Aesop at Play

101. AESOP AT PLAY. An Athenian one day found Aesop at play with a company of little boys, at their childish diversions, and began to jeer and laugh at him for it. The old fellow, who was too much a wag himself to suffer others to ridicule him, took a bow, unstrung, and laid it upon the ground. Then calling the censorious Athenian, “Now, philosopher,” says he, “expound the riddle if you can, and tell us what the unstrained bow implies.”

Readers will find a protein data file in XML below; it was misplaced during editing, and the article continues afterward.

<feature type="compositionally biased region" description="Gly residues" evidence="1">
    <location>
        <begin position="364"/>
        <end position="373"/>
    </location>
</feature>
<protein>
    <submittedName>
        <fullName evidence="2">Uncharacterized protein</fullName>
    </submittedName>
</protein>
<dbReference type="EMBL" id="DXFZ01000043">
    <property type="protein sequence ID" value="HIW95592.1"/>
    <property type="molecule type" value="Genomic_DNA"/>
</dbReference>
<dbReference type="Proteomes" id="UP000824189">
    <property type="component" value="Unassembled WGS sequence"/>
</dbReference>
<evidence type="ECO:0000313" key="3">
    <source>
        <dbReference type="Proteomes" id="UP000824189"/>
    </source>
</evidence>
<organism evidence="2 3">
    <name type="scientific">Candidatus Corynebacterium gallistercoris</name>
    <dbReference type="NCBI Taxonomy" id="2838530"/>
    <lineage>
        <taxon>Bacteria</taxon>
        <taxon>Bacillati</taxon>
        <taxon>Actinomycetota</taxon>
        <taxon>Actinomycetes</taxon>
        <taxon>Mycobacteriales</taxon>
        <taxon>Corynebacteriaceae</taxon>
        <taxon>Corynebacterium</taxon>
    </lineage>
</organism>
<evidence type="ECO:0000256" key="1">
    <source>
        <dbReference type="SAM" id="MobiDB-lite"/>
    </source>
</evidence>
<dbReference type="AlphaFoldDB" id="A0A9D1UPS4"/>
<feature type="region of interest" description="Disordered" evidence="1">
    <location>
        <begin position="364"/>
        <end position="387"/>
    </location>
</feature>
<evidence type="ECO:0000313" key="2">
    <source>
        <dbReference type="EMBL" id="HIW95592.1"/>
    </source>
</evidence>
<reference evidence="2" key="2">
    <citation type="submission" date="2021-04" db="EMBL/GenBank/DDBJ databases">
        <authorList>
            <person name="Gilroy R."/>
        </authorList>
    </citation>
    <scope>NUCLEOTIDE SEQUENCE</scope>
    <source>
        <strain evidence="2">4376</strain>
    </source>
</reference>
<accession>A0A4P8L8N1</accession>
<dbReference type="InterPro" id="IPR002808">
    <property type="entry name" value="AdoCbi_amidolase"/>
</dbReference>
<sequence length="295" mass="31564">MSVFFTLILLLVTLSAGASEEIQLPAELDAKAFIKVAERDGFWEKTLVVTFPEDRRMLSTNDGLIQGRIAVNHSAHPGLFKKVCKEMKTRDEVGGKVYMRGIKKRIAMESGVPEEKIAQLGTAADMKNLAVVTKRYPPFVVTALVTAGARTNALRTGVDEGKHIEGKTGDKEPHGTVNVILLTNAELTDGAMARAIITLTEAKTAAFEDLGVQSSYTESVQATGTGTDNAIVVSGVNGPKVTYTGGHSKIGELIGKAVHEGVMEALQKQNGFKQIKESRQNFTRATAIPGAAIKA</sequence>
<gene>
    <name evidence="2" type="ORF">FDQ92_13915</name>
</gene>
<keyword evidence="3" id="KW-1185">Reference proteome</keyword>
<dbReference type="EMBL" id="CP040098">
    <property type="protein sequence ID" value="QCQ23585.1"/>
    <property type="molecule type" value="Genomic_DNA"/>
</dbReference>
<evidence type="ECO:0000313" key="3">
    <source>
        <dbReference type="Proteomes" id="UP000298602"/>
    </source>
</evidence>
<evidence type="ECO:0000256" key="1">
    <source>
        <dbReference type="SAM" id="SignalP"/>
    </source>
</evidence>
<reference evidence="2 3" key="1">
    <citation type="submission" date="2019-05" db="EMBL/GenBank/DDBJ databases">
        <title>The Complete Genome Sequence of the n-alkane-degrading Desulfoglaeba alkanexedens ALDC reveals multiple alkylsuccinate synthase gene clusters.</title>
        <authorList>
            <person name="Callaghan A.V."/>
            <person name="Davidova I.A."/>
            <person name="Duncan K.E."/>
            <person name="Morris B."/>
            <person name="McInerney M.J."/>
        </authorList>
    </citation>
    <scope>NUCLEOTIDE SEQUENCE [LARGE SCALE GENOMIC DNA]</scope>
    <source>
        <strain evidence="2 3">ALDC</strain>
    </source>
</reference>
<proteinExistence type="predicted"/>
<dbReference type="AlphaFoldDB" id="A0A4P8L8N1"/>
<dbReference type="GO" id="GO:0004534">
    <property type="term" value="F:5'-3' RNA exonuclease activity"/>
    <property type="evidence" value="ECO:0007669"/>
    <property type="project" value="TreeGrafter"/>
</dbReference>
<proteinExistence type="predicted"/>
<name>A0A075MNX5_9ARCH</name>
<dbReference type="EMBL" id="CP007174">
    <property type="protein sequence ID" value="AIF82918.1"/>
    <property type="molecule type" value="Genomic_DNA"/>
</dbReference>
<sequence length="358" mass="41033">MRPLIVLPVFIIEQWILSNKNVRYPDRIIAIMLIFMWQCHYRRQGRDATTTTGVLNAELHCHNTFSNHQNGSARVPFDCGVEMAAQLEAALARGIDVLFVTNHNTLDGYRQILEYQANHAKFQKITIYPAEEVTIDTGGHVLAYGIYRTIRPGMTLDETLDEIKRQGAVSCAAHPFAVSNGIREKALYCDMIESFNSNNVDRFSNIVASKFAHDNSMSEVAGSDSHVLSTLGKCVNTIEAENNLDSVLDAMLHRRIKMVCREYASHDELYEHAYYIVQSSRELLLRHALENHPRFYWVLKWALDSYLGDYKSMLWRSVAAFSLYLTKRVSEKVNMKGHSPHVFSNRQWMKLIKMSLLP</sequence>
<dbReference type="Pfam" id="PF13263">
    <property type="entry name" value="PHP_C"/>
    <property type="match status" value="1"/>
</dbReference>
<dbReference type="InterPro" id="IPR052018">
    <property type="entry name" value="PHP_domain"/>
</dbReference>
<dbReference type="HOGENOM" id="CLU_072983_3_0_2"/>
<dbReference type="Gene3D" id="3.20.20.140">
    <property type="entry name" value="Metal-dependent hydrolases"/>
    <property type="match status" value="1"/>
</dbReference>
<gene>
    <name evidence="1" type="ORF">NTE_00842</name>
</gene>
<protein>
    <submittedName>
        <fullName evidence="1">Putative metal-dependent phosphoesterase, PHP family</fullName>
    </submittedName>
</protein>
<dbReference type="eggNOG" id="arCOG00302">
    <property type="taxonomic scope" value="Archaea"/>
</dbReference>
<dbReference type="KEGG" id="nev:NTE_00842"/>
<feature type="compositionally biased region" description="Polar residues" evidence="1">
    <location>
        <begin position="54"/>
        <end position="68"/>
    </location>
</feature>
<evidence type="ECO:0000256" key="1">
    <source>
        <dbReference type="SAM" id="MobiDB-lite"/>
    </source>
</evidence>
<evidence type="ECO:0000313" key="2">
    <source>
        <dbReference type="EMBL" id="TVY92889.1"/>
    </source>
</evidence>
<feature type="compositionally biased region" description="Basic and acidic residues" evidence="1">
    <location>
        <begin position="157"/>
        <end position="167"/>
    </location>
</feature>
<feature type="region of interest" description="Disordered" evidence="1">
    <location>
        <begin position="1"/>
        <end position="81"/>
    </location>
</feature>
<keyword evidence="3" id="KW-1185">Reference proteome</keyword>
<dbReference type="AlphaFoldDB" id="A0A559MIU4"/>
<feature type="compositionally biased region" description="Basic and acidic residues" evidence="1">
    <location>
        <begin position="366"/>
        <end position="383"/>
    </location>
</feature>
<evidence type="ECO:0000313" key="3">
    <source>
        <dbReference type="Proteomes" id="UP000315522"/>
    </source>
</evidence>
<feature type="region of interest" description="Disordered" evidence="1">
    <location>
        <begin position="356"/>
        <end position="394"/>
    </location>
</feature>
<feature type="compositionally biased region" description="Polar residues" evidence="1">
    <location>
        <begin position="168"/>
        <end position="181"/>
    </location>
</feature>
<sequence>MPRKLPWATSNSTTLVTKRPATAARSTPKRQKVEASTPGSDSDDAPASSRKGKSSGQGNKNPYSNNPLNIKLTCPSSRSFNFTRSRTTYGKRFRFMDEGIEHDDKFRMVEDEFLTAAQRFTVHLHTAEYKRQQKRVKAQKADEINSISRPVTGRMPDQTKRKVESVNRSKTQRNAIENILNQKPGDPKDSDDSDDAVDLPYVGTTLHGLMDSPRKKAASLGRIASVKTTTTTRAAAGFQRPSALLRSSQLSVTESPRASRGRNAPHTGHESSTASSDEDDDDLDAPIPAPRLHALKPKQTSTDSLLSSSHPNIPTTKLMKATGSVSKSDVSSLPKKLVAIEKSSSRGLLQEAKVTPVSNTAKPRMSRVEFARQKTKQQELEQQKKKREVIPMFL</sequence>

The man, after racking his brains, and scratching his pate about it a considerable time, to no purpose, at last gave it up, and declared he knew not what to make of it.
“Why,” says Aesop, laughing, “if you keep a bow always bent, it will break presently; but if you let it go slack, it will be the fitter for use when you want it.” [more info]

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